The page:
I can't do lightweight cycling

tyred

Legendary Member
Location
Ireland
I had been meaning to take my refurbished BSA on a proper ride for a while now but I hadn't got 'round to it for one reason or another. I did about 60 miles on it today.

There are no loops for my saddle bag on the saddle. There is no rack to store things. There are no bottle cage mounts on the frame. I dug out a bar mounted bottle cage (as was probably normal when the bike was new) so that gave me somewhere to put a water bottle. I squeezed a puncture repair kit and a multi-tool and my phone in a small saddle pack. The bike has the original frame pump and it works. I was riding in civies - shorts and t-shirt so had no jersey pockets.

I had to hand over my hard-earned cash for some over-priced pre-packaged sandwiches which tasted like cardboard. I was left afterwards with a pocket full of change. I was caught out by an unexpected heavy shower but had no jacket.

Normally I would have had my ever-present Carradice saddle bag on a ride like this. I would have had somewhere to put sandwiches and snacks so could have had nicer food for my ride, I could have had a spare bottle of water instead of having to ration it (it was hot and sticky). I would have had a waterproof jacket stuffed in the bottom of my saddle bag so I wouldn't have got soaked. I would normally have had proper mudguards so my feet wouldn't have been completely soaked by water flung up by the front wheel.

People ask me why I carry so much stuff with me when cycling but to me it makes perfect sense and for me makes cycling a more enjoyable experience to have all the supplies I am likely to need. I guess everyone is different.

I'm pleased with the bike and it rides great. I was concerned I might struggle on my planned route with a 42/24 bottom gear but in reality I didn't even need to get out of the saddle. It is such a nice period piece and has clearly seen little use and probably has all original components apart from the tyres (I should really bin the brake pads as they're so hard they're like lumps of wood and not much good at actually stopping the bike) but I am tempted to stuff originality and stick a rack and some proper mudguards on it and fit some saddle bag loops (or a Brooks saddle:becool:) so I can carry the kitchen sink with me.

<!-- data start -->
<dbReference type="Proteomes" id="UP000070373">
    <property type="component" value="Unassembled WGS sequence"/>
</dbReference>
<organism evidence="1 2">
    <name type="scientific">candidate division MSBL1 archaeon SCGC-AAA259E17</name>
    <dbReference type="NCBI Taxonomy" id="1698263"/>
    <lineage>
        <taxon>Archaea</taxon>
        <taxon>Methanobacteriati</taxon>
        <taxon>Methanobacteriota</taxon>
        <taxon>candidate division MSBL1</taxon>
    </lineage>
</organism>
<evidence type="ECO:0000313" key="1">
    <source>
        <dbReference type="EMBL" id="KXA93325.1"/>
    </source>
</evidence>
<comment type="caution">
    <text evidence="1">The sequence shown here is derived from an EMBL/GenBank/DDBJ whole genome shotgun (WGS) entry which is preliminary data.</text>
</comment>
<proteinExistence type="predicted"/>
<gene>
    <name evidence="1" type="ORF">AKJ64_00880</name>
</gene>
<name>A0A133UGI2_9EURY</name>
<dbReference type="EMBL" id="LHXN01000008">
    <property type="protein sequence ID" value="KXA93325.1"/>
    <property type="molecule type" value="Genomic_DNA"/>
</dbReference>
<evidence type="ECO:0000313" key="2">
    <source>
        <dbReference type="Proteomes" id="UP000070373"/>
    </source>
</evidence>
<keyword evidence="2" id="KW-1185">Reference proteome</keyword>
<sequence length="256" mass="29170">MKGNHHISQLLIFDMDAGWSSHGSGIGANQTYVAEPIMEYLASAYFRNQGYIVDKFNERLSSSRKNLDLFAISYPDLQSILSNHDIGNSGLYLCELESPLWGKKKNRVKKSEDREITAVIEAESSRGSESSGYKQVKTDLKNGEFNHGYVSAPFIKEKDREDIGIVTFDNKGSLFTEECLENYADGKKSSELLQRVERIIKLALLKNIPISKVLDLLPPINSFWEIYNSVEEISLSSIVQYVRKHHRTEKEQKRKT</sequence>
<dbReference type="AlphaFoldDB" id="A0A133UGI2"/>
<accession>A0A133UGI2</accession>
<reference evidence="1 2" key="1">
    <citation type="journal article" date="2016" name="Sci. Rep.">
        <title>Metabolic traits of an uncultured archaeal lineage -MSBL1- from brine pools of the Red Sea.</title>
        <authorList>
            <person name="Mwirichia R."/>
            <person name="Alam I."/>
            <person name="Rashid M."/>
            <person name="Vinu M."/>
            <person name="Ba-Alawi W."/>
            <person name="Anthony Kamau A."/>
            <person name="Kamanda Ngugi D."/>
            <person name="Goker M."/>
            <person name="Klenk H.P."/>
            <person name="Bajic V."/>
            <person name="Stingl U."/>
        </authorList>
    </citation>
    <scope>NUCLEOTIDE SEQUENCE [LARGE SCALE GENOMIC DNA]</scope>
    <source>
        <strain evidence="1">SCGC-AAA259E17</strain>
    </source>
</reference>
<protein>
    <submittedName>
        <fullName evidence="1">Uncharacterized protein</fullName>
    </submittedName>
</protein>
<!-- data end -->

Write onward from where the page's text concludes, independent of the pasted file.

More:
I'm in no hurry and not chasing PBs, for me cycling is more enjoyable when I'm properly prepared for the road and fully self-sufficient. I know I'm going against modern thinking but surely I'm not the only one.
 

classic33

Legendary Member
There's clips available that allow the fitting of a saddle bag. They fasten onto the saddle rails.
 

raleighnut

Legendary Member
Location
On 3 Wheels
I had been meaning to take my refurbished BSA on a proper ride for a while now but I hadn't got 'round to it for one reason or another. I did about 60 miles on it today.

There are no loops for my saddle bag on the saddle. There is no rack to store things. There are no bottle cage mounts on the frame. I dug out a bar mounted bottle cage (as was probably normal when the bike was new) so that gave me somewhere to put a water bottle. I squeezed a puncture repair kit and a multi-tool and my phone in a small saddle pack. The bike has the original frame pump and it works. I was riding in civies - shorts and t-shirt so had no jersey pockets.

I had to hand over my hard-earned cash for some over-priced pre-packaged sandwiches which tasted like cardboard. I was left afterwards with a pocket full of change. I was caught out by an unexpected heavy shower but had no jacket.

Normally I would have had my ever-present Carradice saddle bag on a ride like this. I would have had somewhere to put sandwiches and snacks so could have had nicer food for my ride, I could have had a spare bottle of water instead of having to ration it (it was hot and sticky). I would have had a waterproof jacket stuffed in the bottom of my saddle bag so I wouldn't have got soaked. I would normally have had proper mudguards so my feet wouldn't have been completely soaked by water flung up by the front wheel.

People ask me why I carry so much stuff with me when cycling but to me it makes perfect sense and for me makes cycling a more enjoyable experience to have all the supplies I am likely to need. I guess everyone is different.